Steven Merle Scott
S.M. Scott was raised and educated in Oregon, Alaska, France and Africa. Born in the Willamette Valley, his father, grandfather and great grandfather were Oregon lumbermen. When he was eight, his parents packed up the family and their portable sawmill and moved to Anchorage, Alaska where they began cutting homesteader timber in the summers and teaching school each winter.
He later returned to Oregon to pursue undergraduate studies at Linfield College. Along the way, he has studied economics, biology, French and medicine. He attended medical school in Colorado, undertook surgical training at the University of Utah and completed his cancer training at the Mayo Clinic in Minnesota. He and his family now live in Salt Lake City in the warm company of Saints and sinners. He is a practicing orthopedist and cancer surgeon.
Genre: Historical Fiction
Publisher: Blue Amber Press
Release Date: January 30, 2013
“Unsettled conditions anywhere give rise to fear,” Old Ted remarks. “Fear finds scapegoats and easy solutions.”
In 1924, Marie walks through the Waverly Baby Home and chooses Teddy because he looks like the child she deserves…but the boy has hidden defects. Five years later, against a backdrop of financial ruin, KKK resurgence, hangings and arson, Marie’s husband, Merle, struggles to succeed, Marie loses her way, and troubled seven year-old Teddy begins to see what he and his family are missing.
CELEBRATE THE SINNER unfolds with the onset of The Great Depression after Teddy’s father buys a bankrupt sawmill and moves his small family to an isolated Oregon mill town. Merle feeds his hunger with logs and production, while his young wife feels like rough-cut lumber, unworthy of paint and without a future. When a conspiracy threatens the mill, Merle adds the powerful KKK to his business network. Untended, Teddy strays as he searches for a connection outside himself. He loves the machines that take the trees, but he also worships his new, young teacher. He discovers the Bucket of Blood Roadhouse and begins spending his Saturday nights peering through its windows, gaining an unlikely mentor: Wattie Blue, an ancient, Black musician from Missouri, by way of Chicago, plays the lip harp and calls out square dances. When Wattie faces the Klan and his past, Teddy and his family are confronted with equally difficult choices.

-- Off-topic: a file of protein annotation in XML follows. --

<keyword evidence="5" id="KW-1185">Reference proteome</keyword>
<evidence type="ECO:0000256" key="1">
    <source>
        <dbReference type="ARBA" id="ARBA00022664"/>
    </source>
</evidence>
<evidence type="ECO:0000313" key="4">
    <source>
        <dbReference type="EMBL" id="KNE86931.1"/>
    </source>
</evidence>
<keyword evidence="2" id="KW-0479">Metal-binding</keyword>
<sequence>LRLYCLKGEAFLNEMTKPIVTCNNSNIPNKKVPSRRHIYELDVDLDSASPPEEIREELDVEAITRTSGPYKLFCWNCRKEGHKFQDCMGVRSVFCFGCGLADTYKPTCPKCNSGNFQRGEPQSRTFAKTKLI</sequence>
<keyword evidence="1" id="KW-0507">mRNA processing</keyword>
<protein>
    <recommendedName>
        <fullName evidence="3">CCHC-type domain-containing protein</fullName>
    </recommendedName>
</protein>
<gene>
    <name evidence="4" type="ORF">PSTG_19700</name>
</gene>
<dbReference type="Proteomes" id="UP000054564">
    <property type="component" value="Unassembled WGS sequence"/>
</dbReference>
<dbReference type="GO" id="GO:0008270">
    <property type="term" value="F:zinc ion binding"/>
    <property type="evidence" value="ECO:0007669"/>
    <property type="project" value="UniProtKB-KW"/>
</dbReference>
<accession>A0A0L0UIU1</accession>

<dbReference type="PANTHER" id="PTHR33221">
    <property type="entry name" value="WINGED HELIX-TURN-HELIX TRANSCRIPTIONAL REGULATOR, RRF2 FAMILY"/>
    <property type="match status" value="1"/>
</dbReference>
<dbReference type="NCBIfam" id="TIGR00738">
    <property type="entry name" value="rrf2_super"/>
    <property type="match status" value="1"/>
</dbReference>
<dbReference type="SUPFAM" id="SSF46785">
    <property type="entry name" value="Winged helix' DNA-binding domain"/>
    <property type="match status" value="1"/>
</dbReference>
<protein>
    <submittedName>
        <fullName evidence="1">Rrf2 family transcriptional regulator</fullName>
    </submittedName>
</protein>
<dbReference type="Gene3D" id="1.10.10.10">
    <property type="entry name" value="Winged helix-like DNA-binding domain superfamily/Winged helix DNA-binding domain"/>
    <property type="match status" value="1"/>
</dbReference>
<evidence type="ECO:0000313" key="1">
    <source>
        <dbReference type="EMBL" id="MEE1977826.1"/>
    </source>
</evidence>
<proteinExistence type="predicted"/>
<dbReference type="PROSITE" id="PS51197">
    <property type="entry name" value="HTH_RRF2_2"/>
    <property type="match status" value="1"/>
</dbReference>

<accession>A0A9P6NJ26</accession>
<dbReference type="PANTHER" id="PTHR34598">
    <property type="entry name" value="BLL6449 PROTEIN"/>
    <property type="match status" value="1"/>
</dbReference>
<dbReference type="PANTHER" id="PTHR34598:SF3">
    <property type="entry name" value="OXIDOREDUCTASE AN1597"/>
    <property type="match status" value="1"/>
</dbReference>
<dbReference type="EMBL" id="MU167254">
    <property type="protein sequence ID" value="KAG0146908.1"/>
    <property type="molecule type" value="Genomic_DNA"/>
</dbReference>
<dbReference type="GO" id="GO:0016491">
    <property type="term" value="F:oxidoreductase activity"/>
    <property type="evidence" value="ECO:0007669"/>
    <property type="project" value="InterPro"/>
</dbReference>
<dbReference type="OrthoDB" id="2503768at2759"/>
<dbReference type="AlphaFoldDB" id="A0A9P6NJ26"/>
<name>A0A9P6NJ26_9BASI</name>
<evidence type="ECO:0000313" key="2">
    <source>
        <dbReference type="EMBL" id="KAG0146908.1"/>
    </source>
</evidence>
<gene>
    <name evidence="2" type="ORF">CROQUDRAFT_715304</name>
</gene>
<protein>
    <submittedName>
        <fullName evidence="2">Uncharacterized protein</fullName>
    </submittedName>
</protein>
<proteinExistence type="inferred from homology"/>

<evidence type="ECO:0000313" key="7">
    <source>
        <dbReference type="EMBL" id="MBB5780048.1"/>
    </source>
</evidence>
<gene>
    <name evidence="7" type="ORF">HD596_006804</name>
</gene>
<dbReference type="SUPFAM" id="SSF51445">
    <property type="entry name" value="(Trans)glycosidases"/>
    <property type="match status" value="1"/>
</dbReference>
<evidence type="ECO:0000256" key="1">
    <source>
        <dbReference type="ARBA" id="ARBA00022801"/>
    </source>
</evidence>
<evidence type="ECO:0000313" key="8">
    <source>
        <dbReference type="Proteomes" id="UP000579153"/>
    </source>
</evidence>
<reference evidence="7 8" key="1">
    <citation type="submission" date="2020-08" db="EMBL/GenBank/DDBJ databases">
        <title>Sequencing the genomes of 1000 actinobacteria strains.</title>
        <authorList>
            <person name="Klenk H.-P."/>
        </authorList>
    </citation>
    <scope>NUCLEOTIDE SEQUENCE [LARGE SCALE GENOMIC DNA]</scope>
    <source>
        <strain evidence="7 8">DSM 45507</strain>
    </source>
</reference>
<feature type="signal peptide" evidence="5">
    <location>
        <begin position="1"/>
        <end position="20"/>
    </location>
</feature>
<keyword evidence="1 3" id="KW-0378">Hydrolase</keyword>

Framed by solitary, narcissistic, ninety-year-old Ted, this story of desperate people contains humor, grit, mystery and an ending that surprises, even stuns. “Spines and bellies soften and round off with the years,” Old Ted muses. “Thoughts, too, lose their edge, but secrets scream for revelation. Perfect people, after all, don’t hold a monopoly on the right to tell their stories.
OLD TED LOOKING BACK ON HIS FATHER: 320 WORDS (When Old Ted is speaking of the present, italics is used) Images stay with me, more so than words and facts. I use images to make sense of the world, which might be due to my basic wiring or simply because I spent so much of my life watching. I store them and bring them out when I need them. On the empty big screen in front of me—my personal electronic storyboard—I move images and massage them. I flip and rotate them. The Big Screen has become my last, best window. I’ve been watching Dad, thinking about how he came to buy the Culp Creek mill, wondering how he so easily got caught up in Wulf Gehring’s clutches. The deal he made to buy the mill turned out to be one Dad’s favorite stories; in varying forms, he must have told it a million times. The basic facts are clear enough, but the shadowy spaces lying in between remain open to interpretation. Dad would say different, but I’m convinced that he gave away too much from the beginning. Dad despised filbert trees. This might seem unrelated to him buying the mill, but it had everything to do with it. Steadfast like the pioneers who had planted them, these filbert trees lined our valley roads like domestic servants. In truth, I don’t think he hated the filberts so much as what they stood for: order, patience, and what he called, “an unfounded optimism.” When Dad sped past, with row after uniform row of planted trees flickering by, all he saw were men and women, weary generations of them, picking and pruning in the shadows and then disappearing—silent actors moving across another silent screen. Dad never saw the value of planting trees and expending the effort it took to raise them, especially when compared to a stand of wild Douglas fir left by God for him to take. Dad wasn’t a silent actor; he saw himself as a hunter.